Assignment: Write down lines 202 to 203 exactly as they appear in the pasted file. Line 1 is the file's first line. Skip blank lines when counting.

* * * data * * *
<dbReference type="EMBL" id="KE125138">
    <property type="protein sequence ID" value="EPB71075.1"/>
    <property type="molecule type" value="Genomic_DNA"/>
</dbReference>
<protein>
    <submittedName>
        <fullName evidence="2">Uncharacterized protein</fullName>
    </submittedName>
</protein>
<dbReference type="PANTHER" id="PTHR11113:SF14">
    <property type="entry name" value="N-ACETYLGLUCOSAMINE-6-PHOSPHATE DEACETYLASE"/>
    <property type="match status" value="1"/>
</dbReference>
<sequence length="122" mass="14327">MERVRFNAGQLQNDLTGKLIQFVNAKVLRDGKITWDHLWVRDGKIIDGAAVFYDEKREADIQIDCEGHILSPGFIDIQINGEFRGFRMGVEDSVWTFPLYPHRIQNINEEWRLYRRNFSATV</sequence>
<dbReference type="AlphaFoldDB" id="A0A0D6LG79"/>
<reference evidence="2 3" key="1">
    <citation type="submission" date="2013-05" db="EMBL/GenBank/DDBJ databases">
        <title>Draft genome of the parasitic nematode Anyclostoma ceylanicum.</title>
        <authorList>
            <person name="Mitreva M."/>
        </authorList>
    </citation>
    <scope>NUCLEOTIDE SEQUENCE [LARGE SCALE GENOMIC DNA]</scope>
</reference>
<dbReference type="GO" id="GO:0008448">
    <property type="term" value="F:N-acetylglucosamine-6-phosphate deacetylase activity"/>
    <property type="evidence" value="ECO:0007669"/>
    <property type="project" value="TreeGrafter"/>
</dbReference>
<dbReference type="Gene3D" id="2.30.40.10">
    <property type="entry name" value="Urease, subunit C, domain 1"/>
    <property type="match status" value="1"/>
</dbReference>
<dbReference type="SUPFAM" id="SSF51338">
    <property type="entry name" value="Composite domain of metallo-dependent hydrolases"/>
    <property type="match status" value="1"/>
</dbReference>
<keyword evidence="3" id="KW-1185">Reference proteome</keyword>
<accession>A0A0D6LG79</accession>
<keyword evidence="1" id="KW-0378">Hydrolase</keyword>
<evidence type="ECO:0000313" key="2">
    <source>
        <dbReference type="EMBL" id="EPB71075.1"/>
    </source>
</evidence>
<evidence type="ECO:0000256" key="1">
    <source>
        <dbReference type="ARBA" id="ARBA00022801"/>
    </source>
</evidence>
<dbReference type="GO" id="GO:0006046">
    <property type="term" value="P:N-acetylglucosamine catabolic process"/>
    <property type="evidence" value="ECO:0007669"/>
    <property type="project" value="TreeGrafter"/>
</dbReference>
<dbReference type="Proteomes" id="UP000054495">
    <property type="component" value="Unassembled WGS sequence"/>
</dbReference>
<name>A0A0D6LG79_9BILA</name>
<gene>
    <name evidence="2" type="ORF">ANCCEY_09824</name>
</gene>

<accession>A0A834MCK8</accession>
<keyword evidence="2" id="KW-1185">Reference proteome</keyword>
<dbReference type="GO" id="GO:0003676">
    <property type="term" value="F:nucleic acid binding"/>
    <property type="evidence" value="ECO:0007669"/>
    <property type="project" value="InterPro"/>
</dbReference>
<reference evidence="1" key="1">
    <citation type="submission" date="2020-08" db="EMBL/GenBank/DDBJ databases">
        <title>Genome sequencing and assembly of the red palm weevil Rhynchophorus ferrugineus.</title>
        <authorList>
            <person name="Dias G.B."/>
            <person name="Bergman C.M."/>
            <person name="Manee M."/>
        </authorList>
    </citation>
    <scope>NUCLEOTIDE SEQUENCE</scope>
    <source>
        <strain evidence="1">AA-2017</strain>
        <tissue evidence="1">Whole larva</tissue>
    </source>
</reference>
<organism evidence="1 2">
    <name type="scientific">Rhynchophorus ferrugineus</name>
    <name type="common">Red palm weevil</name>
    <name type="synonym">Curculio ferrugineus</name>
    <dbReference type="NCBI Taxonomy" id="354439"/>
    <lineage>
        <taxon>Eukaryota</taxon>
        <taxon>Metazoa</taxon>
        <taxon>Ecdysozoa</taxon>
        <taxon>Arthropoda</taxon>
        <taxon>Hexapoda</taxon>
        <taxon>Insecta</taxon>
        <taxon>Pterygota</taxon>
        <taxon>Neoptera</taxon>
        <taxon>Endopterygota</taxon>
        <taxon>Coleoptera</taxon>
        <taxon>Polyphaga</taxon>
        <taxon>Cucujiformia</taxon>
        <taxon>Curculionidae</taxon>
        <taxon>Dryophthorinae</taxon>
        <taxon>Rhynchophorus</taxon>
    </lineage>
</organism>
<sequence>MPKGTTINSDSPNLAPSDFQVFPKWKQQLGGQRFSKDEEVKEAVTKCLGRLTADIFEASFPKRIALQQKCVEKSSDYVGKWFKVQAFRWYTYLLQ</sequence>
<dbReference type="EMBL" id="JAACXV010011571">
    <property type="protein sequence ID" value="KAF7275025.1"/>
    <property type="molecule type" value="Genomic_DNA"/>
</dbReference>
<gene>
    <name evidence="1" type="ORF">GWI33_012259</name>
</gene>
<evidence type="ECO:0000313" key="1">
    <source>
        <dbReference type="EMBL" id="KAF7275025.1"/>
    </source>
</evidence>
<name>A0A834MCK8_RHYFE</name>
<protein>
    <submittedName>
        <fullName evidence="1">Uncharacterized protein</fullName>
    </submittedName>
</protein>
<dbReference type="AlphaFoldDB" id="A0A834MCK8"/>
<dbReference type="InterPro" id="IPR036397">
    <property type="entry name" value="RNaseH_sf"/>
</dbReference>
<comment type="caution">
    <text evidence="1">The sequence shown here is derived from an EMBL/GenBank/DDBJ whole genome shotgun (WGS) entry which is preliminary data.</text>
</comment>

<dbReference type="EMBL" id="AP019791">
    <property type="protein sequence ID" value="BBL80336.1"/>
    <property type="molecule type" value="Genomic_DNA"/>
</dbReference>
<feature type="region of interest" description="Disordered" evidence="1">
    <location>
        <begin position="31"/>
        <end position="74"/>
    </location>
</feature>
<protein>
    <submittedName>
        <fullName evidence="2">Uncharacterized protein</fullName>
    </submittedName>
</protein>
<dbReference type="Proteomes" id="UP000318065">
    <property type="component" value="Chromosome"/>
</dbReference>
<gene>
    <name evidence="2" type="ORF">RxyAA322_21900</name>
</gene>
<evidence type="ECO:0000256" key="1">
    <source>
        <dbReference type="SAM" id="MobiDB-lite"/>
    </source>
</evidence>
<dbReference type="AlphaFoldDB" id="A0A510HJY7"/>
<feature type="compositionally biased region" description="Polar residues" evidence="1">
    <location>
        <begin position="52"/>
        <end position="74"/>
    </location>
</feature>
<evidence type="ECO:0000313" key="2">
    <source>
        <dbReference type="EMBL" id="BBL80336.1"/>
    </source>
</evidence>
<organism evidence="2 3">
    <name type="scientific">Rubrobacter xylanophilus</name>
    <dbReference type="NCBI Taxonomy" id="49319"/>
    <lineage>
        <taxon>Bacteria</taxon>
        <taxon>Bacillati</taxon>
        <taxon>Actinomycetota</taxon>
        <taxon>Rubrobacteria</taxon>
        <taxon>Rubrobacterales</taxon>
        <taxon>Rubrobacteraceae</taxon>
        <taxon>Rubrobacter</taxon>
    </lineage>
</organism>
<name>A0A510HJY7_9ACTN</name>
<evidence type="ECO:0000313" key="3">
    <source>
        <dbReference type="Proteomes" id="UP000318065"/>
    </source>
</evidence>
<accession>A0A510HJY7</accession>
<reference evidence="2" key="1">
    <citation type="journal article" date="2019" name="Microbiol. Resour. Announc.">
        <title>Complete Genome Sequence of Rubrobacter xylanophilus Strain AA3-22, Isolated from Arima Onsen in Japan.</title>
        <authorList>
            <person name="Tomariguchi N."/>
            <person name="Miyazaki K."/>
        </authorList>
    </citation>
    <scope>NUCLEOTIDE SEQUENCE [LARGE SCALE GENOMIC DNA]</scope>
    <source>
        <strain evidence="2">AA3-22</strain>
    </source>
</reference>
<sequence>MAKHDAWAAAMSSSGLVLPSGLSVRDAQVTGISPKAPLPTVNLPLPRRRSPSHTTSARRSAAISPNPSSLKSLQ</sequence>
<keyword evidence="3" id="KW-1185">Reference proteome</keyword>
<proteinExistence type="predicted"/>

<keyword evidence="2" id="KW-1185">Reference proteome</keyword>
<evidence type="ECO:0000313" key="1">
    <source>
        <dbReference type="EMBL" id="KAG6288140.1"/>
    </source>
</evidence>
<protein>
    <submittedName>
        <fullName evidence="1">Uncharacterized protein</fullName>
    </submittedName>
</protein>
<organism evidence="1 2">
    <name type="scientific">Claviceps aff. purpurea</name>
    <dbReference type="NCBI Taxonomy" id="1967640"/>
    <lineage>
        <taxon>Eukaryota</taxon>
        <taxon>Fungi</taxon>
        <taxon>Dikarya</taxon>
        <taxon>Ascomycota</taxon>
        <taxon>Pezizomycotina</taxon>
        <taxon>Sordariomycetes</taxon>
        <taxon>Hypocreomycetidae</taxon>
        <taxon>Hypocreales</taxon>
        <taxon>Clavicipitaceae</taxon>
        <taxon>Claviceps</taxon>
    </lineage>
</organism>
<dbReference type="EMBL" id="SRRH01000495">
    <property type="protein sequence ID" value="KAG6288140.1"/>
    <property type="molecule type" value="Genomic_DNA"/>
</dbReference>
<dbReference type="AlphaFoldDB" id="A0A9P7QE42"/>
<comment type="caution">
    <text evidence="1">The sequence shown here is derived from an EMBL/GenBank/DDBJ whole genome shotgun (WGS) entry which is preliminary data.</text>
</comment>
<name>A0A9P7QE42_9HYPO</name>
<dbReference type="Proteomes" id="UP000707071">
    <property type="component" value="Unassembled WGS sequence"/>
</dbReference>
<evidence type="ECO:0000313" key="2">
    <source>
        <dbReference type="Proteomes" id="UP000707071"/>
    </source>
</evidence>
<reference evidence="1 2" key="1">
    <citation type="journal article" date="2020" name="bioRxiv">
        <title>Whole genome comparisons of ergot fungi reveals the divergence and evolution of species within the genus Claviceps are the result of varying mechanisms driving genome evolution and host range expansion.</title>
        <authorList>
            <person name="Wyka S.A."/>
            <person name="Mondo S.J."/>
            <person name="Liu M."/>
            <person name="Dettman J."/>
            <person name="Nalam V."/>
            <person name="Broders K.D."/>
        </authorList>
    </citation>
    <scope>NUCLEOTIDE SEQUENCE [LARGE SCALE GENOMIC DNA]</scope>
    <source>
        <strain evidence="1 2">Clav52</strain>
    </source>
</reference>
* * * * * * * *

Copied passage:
        <strain evidence="2">AA3-22</strain>
    </source>